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Australian publishers are committed to environmental sustainability

Supported by a world-first agreement to advance the recycling of newspapers as well as a commitment to sustainable materials, Australian news media publishers are global leaders in environmentally-friendly newspaper production. 

Australia’s major newspaper and magazine publishers have been working together to ensure the sustainability of print since 1990. This work continues today under the banner of ThinkNewsBrands and its Environment Advisory Group.

The Environment Advisory Group consists of News Corp Australia, Nine, Seven West Media and Are Media.

Together with newsprint manufacturer Norske Skog, the Group has developed the National Environmental Sustainability Agreement (NESA).

The only agreement of its kind in the world, the NESA is a voluntary industry agreement endorsed by state and federal governments. A key element of the NESA is annual reporting to help publishers make decisions to advance recycling. This is backed by a commitment to promote messaging that underpins recycling in member publications.

Responsible production of newspapers uses less energy and reduces greenhouse gas emissions. Recycling also achieves savings in natural resources. A tonne of wood fibre can be reused up to six times when recycling systems are in place.

Sustainable materials

Using fewer chemicals, as well as relying on non-toxic chemicals, is important in the production of sustainably-made newsprint. To this end, no chlorine is used in the newsprint manufacturing process in Australia. Brightening of newsprint is achieved through the use of hydrogen peroxide.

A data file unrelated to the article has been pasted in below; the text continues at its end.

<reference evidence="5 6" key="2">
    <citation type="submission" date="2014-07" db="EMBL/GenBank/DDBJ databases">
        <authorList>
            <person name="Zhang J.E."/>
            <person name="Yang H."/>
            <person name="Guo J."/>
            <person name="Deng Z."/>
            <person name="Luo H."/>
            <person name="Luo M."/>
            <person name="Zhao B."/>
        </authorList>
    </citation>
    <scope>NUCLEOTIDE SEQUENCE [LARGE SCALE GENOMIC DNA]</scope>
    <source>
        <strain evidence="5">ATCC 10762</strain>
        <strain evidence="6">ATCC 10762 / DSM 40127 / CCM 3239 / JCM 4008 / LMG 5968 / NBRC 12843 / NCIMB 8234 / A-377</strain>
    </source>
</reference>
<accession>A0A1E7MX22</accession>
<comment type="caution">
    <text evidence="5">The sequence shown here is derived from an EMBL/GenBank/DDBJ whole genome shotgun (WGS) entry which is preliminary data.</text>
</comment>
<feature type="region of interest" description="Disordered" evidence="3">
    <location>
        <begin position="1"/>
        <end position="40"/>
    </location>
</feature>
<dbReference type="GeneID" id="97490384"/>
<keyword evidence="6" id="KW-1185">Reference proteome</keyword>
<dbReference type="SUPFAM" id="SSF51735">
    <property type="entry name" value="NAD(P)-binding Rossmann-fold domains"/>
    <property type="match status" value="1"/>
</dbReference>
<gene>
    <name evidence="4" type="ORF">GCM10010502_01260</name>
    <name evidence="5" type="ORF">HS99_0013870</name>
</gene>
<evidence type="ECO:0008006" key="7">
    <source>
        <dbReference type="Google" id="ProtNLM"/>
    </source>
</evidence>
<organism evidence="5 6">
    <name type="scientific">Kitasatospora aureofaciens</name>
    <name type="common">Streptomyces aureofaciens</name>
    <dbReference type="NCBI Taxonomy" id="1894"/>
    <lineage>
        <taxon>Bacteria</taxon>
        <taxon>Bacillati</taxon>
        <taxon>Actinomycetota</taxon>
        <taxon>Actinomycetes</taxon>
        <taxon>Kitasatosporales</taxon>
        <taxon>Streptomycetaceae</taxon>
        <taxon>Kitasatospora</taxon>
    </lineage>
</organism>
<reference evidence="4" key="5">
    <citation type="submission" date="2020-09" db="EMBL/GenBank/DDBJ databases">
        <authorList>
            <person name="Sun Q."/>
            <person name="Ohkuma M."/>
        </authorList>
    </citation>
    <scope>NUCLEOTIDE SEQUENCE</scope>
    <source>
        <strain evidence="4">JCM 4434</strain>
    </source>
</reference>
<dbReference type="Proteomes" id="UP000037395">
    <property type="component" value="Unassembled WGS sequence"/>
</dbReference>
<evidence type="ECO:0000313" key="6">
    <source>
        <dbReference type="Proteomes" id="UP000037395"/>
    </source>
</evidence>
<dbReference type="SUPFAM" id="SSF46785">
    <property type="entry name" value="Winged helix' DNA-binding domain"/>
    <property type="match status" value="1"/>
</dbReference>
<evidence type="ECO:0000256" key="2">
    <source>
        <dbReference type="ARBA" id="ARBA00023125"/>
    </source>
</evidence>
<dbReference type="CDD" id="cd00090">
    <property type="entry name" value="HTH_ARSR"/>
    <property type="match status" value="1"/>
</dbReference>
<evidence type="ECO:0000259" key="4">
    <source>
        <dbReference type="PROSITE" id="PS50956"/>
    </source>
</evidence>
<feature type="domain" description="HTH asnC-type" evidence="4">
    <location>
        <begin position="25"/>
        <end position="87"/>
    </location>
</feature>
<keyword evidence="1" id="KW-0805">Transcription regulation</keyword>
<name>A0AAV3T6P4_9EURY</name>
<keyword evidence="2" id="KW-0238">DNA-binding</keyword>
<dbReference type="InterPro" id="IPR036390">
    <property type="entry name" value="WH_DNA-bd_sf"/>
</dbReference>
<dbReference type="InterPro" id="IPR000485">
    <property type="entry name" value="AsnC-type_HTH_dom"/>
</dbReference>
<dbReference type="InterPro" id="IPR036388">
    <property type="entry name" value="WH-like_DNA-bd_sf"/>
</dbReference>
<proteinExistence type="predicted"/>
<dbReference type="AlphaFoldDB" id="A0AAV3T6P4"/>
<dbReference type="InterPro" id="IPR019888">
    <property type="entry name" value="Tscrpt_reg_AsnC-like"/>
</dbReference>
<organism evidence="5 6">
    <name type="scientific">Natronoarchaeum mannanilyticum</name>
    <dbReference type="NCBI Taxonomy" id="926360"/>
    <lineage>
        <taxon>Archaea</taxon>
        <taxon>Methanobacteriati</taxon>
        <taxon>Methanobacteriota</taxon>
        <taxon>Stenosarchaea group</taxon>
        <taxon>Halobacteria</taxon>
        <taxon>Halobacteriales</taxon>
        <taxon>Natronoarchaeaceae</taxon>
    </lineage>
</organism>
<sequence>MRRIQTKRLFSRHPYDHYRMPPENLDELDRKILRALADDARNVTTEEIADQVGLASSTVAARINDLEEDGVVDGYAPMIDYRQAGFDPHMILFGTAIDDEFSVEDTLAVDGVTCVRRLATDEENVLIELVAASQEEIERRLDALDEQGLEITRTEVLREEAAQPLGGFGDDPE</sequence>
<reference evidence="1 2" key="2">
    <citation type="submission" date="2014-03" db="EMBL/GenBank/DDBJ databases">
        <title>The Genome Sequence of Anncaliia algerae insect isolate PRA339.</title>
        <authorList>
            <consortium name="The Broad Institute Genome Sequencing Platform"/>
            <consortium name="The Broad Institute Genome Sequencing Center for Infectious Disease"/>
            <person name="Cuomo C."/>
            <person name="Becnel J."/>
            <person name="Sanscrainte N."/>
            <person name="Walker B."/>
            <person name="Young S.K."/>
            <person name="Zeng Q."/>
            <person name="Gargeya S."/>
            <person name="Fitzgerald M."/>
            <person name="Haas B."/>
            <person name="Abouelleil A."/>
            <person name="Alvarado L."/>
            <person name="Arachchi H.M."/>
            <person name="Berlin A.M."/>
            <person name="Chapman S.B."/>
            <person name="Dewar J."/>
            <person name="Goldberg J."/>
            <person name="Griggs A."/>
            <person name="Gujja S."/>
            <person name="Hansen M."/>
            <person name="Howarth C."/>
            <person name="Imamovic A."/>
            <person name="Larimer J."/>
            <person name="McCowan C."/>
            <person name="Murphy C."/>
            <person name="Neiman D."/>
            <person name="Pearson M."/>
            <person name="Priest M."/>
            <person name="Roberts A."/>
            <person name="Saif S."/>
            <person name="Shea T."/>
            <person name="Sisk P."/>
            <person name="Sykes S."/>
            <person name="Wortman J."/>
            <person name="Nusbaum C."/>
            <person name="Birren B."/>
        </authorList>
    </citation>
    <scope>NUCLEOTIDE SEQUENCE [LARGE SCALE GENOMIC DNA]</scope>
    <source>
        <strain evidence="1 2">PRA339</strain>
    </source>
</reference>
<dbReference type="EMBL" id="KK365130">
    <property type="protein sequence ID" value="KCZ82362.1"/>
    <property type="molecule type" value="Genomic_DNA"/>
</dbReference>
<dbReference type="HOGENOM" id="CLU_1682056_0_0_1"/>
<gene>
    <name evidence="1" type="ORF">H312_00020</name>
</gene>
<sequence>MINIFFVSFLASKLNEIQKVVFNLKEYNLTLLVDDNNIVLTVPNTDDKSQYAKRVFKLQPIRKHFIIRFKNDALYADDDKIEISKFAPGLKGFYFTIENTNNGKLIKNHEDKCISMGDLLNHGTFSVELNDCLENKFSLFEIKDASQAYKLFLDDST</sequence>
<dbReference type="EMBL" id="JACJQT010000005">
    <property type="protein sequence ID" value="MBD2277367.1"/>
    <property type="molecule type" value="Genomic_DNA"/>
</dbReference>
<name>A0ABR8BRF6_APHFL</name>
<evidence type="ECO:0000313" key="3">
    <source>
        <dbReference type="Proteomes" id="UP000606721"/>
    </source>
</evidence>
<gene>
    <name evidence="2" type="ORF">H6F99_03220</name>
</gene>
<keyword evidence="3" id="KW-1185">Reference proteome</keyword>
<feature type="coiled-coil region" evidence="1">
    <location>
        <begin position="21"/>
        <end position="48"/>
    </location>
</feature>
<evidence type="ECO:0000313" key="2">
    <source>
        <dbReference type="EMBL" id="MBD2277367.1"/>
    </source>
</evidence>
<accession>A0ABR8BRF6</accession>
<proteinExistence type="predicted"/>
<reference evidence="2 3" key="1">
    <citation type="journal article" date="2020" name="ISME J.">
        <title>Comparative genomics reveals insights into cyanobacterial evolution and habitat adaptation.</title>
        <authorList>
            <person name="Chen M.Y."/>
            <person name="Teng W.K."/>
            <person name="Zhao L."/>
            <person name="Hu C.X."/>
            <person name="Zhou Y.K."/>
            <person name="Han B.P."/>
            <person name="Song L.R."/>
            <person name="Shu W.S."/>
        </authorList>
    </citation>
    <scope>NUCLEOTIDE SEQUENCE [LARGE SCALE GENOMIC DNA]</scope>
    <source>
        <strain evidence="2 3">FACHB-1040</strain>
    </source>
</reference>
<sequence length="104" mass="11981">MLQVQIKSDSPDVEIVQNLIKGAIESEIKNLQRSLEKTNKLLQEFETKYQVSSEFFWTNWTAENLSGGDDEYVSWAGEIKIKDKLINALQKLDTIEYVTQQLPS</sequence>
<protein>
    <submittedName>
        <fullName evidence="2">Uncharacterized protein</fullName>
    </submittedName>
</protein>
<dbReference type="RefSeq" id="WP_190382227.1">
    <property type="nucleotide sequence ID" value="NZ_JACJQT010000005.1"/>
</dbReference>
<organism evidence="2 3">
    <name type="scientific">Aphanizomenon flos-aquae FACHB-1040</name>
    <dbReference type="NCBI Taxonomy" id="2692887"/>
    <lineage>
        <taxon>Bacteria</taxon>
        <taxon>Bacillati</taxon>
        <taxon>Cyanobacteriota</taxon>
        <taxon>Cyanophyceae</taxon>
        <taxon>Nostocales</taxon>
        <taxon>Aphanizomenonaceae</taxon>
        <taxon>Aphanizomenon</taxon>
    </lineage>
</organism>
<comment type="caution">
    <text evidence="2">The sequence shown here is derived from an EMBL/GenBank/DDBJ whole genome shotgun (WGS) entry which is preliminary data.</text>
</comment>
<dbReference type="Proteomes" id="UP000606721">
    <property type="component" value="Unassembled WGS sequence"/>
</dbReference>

Australian-made newsprint comes from plantation pine forests that are controlled sources or certified by the Forest Stewardship Council (FSC) or Programme for the Endorsement of Forest Certification (PEFC).

All Norske Skog Australasia mills are Chain of Custody certified. This means sustainable practices are systematically incorporated into the production of the materials needed to bring news media to Australians.

Planet-strong printing

No heavy metals are added to the black and colour inks used for printing, which also meets the Australian Standard (AS1647.3) for coatings on children’s toys. Australia’s major newspaper print facilities are classified under the Zero Waste Alliance definition as Zero Waste sites with more than 90% of waste being recycled. 

Submission on the Draft Recycling and Waste Reduction (RWR) Bill

ThinkNewsBrands is committed to product stewardship and recycling and supports the government’s suggested initiatives to advance these. 

Response to Victorian waste and recycling waste legislation and governance

Australia’s major newspaper and magazine publishers support the proposed Victorian Waste Authority and state government leadership on advancing recycling and waste management while encouraging the government to remain committed to a national approach to product stewardship. 

Contact us to find more out about how Australia’s news publishers are committed to sustainability.